The design week is carrying out civic work or “Stadtarbeit” directly on its own door step: Creatives are here implementing projects in a variety of disciplines, bringing the tools of social design to bear in the process. An outsize weaving loom on Siebenbrunnenplatz square, for example, returns textile manufacture to Margareten, the “Focus District” of this year’s festival – and passers-by are invited to join in the weaving.
The “Fire Kitchen” also follows a participatory approach: Not only can anyone join in the cooking, but you all need first to fire the crockery, pots and table-top stoves need to be fired in the kilns. Designer Ebru Krubak is now able to continue her Stadtarbeit project “Infrequently Asked Questions” from last year in an exhibition held at the Austrian Museum of Folk Life and Folk Art in Vienna. It is formats like “Stadtarbeit” and the annually changing “Focus District” that show how with their program, the festival makers are reaching out to trade professionals and the public at large at the same time.
For its anniversary, Vienna Design Week also wants to create new highlights: For the print format “Magazin”, ten Austrian and international design offices have been invited to turn one festival day each into a magazine page. The fruit of their labors is to result in a festival edition as colorful and filled with different perspectives as the studios involved.
The topic of “Industrial Design” is a little less colorful and never flares up quite so bright within the firework of the fall festival – yet industrial products are omnipresent in our everyday life and the sector employs many design university alumni. The Viennese organizers are now trying to sweeten the tougher pill for the general audience – through a series of presentations. An industrial corporation and a design studio each outline the specialized and interdisciplinary processes required for a joint project, which specialized and technological competences are required.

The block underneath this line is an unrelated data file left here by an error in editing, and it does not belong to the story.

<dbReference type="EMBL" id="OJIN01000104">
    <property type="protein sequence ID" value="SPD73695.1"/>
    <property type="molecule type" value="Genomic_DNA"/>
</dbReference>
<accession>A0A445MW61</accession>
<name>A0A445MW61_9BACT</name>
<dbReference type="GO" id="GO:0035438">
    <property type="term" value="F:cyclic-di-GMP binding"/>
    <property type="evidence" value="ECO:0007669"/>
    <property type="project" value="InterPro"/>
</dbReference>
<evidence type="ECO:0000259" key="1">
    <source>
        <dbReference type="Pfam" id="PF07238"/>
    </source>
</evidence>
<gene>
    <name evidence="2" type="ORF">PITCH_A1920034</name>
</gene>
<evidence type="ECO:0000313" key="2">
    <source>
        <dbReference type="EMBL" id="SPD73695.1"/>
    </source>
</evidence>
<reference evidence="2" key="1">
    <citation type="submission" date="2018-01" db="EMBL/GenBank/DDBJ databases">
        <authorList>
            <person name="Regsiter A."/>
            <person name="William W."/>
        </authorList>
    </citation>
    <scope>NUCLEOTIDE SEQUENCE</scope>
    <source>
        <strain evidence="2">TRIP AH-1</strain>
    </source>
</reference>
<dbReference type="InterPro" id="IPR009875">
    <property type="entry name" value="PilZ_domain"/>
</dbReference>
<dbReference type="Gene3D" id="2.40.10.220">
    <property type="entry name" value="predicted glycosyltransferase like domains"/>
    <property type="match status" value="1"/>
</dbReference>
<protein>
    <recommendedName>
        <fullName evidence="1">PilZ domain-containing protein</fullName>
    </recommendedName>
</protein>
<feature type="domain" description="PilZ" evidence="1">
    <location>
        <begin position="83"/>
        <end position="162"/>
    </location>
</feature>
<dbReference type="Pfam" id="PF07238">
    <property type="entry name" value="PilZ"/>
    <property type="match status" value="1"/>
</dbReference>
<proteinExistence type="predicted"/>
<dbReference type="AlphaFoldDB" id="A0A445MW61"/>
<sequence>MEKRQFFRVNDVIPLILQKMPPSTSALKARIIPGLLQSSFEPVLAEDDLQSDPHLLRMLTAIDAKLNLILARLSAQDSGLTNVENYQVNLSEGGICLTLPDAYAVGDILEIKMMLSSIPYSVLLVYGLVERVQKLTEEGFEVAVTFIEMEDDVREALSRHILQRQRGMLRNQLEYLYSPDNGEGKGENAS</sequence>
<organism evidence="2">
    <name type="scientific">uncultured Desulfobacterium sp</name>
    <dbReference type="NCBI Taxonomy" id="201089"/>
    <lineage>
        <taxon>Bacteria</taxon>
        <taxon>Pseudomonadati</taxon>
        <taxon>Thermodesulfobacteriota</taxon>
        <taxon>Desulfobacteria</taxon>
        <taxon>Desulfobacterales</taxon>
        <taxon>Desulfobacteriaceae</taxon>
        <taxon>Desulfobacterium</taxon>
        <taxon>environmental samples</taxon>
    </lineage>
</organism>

And because an anniversary is always a good occasion to pause and reflect, the makers are also taking a look back at what has been achieved: with a study evaluating the work of the festival and a book featuring select Design Week projects. “Stadtarbeit. Ten Years of Design Featuring the City” aims not just to review the past editions, the book also wants to place the festival’s projects in the wider context of current design trends. And the list of authors involved, which includes renowned design critic Alice Rawsthorn, still-museum director and soon-to-be theatre general director Chris Dercon or Design Museum director Deyan Sudjic, reveals just how well connected Lilli Hollein and her team really are. We are thus joyfully anticipating a gratifying Vienna Design Week, which looks to provide a truly sweet experience for all its visitors.
Vienna Design Week 2016
Friday, September 30 through to Sunday, October 9, 2016